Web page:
Sisters of Isan displays Isan (the northeastern part of Thailand)’s value and their construction at the beginning of the 20th century together with Thailand as a modern state. The book has recorded the stories of two sisters growing up and working from the countryside to Bangkok. At the same time, the book shows the perspectives of Isan people through their belief, lifestyle, culture, social norm, value and fate. This book covers the changes by over 50 years of Isan workers and Thailand. Hence, beyond two sisters who had shifted from rural to urban landscape, the stories inside reflect how Thai society has come. The struggle is not something Isan people choose, whereas, reading this book may imply the answer. Sisters of Isan is not just a book. This infers lives… the Isan’s lives.
Translated by Hathairat Phaholtap and Praewpailin Thongbaingam
ISAAN – In the past few days, academics teaching in Isaan were invited to sign a statement in the name of the Isaan Academics for Democracy group to end the government’s use of violence and and urging it to stop using Section 112 of the criminal code to silence its critics. The group, in supporting the student movement, also urged the government to allow the leaders of the People’s Party to receive bail and for them to be released.
The statement of the Isaan Academics for Democracy group said in its statement that Section 112 of the Criminal Code states that “anyone who defames, insults, or threatens the King, the Queen, the Heir-apparent or the Regent shall be punished with imprisonment from three to fifteen years.” This law has been used by the state as a tool to curb those who have different political views. Over the last number of years, there have been many people questioning the monarchy’s role in politics who have been threatened by the authorities and prosecuted unjustly under this law.
The court has refused bail for five of those charged for violating Section 112. They are: Anon Nampa, Prit Chivarak (Penguin), Somyot Prueksakasemsuk, Patiwat Saraiyam (Molam Bank), andAnchan Prilert, a former official of the Revenue Department. In refusing bail, the court said, “There is reason to believe that if released temporarily while awaiting trial, these suspects might cause dangerous incidents or damage in some other way, or there was reason to believe that they might escape.”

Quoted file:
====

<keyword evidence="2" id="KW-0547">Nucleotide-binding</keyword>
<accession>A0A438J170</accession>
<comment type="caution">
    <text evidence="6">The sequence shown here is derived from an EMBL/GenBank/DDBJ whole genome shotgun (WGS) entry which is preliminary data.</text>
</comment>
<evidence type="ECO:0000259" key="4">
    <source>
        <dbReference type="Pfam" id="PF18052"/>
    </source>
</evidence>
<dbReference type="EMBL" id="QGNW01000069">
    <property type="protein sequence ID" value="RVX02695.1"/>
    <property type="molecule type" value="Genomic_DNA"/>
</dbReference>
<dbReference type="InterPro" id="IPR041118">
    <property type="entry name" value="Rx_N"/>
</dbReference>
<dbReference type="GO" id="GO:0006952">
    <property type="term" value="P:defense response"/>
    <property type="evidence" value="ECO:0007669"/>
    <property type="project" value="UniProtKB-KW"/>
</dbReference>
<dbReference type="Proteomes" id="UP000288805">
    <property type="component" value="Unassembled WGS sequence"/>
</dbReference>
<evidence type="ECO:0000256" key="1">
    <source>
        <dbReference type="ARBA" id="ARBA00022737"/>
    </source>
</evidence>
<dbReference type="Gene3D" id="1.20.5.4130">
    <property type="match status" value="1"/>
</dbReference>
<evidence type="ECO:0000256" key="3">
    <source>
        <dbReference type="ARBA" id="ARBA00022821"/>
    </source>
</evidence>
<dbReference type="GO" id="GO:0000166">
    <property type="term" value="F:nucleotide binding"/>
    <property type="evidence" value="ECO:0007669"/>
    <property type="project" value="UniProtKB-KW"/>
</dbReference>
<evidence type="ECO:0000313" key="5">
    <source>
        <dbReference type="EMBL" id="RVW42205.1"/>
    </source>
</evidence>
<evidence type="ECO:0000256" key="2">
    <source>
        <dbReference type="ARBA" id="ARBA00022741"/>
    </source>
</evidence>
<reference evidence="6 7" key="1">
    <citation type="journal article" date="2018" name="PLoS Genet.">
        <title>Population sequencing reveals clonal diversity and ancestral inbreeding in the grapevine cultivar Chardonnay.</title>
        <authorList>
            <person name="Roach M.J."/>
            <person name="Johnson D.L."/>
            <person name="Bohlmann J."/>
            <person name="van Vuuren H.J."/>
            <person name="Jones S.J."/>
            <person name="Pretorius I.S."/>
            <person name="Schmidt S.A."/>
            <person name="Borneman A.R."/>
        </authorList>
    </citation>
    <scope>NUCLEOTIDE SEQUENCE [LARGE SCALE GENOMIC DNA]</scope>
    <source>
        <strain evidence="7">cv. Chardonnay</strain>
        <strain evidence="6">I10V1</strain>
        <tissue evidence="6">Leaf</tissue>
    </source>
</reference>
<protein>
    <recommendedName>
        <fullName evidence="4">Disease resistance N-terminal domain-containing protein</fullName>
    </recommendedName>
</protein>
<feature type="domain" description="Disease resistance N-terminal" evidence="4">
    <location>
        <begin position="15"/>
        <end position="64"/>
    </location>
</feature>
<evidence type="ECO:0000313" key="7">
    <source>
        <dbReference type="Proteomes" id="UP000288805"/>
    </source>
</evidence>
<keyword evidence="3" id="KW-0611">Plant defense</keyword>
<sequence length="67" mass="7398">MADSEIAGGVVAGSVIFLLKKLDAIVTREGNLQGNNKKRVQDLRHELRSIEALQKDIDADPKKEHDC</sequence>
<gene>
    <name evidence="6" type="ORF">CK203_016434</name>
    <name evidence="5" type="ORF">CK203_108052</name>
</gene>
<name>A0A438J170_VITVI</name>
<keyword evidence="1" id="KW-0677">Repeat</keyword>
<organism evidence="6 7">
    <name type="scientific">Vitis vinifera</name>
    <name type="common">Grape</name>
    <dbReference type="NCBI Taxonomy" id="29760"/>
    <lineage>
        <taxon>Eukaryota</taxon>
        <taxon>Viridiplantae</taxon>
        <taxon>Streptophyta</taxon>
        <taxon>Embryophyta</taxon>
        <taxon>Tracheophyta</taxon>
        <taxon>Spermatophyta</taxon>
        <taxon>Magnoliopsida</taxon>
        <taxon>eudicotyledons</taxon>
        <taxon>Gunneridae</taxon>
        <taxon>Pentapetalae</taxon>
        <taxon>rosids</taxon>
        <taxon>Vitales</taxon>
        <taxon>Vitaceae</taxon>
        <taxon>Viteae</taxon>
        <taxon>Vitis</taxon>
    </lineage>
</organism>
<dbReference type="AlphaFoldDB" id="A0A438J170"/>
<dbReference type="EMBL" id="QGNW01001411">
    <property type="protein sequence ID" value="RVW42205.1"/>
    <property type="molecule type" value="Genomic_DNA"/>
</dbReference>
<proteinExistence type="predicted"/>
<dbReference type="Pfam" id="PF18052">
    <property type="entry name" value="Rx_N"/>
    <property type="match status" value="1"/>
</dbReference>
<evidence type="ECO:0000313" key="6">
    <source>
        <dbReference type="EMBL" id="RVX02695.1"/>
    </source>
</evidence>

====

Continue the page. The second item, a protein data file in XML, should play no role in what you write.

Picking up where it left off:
The statement goes on to say that when protesters in Bangkok demanded the court allow bail to those held on February 13, 2021, various news agencies reported that the police used violence to disperse protesters, injuring many and putting them in danger.
The Isaan Academics for Democracy group condemns state violence and issues the following demands:
1.We call on the state to stop harassing activists and to end the use of Article 112 of the Criminal Code against people who have differing political opinions. Such actions further divide society and undermine the stability and credibility of the monarchy, as the law allows broad interpretation which leads to more prosecutions. The law allows anyone to make accusations and the proceedings of cases are not open to the public. More importantly, use of the law violates the rights and freedom of the people to express their opinions. Prosecutions of people under Section 112 also puts the monarchy in an unfavorable light in the eyes of the world
2.We call for an end of detention of those accused under Section 112 without allowing the right to bail when they have not been convicted of the crime. By failing to grant bail, the accused is put into a position of assumed guilt. Failure to grant bail is even more likely to lead to further political conflict in the future.
3.We condemn violence exercised by government officials. We call on the state to stop using violence against protesters and to take responsibility for the violence that occurred in the recent dispersal of protesters. The use of violence from government officials is not a solution to the conflict. It will only compound the problem even more. This is despite the fact that the protests so far have been based on peaceful means. The use of violence to end protests is not justified.
Members of the Isaan Academics for Democracy group are joining the Khong Chi Mun Network protest in Khon Kaen today (February 20th, 2021).
- Narasith Vongprasert, Ubon Ratchathani University
- Saowanee T. Alexander, Ubon Ratchathani University
- Thanom Chapakdee, Khong-Chi-Mun Basin art practitioner
- Phongthep Bunkla, scholar
- Teerapon Anmai, Ubon Ratchathani University
- Thawat Maneephong, Ubon Ratchathani University
- Pasit P Wongngamdee, Ubon Ratchathani University
- Patawee Chotanan, Ubon Ratchathani University
- Piyanut Singkaew, Ubon Ratchathani University
- Jira Smyth, Ubon Ratchathani University
- Nattchawal Pocapanishwong, Ubon Ratchathani University
- Chantha Thanawattanawong, Ubon Ratchathani University
Read Thai version here